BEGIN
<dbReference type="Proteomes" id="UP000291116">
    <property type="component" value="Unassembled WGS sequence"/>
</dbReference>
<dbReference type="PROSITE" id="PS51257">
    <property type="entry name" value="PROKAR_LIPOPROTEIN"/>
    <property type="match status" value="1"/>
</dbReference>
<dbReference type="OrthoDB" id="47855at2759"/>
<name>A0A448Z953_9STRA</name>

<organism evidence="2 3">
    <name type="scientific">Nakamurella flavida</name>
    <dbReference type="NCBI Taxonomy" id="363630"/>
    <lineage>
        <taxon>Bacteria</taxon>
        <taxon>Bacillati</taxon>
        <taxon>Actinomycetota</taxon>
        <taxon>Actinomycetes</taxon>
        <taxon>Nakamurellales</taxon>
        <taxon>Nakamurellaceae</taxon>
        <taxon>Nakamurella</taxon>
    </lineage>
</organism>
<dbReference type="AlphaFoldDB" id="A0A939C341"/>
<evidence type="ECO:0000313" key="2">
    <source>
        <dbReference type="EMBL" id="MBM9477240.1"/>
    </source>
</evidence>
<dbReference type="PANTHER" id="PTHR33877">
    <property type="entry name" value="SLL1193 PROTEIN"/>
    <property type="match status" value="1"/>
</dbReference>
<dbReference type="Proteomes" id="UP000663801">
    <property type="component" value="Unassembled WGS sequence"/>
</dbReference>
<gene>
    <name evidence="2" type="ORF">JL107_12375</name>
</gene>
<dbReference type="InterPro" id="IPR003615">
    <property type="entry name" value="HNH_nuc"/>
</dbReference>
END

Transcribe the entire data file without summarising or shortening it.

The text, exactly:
<dbReference type="Proteomes" id="UP000291116">
    <property type="component" value="Unassembled WGS sequence"/>
</dbReference>
<dbReference type="PROSITE" id="PS51257">
    <property type="entry name" value="PROKAR_LIPOPROTEIN"/>
    <property type="match status" value="1"/>
</dbReference>
<dbReference type="OrthoDB" id="47855at2759"/>
<name>A0A448Z953_9STRA</name>

<organism evidence="2 3">
    <name type="scientific">Nakamurella flavida</name>
    <dbReference type="NCBI Taxonomy" id="363630"/>
    <lineage>
        <taxon>Bacteria</taxon>
        <taxon>Bacillati</taxon>
        <taxon>Actinomycetota</taxon>
        <taxon>Actinomycetes</taxon>
        <taxon>Nakamurellales</taxon>
        <taxon>Nakamurellaceae</taxon>
        <taxon>Nakamurella</taxon>
    </lineage>
</organism>
<dbReference type="AlphaFoldDB" id="A0A939C341"/>
<evidence type="ECO:0000313" key="2">
    <source>
        <dbReference type="EMBL" id="MBM9477240.1"/>
    </source>
</evidence>
<dbReference type="PANTHER" id="PTHR33877">
    <property type="entry name" value="SLL1193 PROTEIN"/>
    <property type="match status" value="1"/>
</dbReference>
<dbReference type="Proteomes" id="UP000663801">
    <property type="component" value="Unassembled WGS sequence"/>
</dbReference>
<gene>
    <name evidence="2" type="ORF">JL107_12375</name>
</gene>
<dbReference type="InterPro" id="IPR003615">
    <property type="entry name" value="HNH_nuc"/>
</dbReference>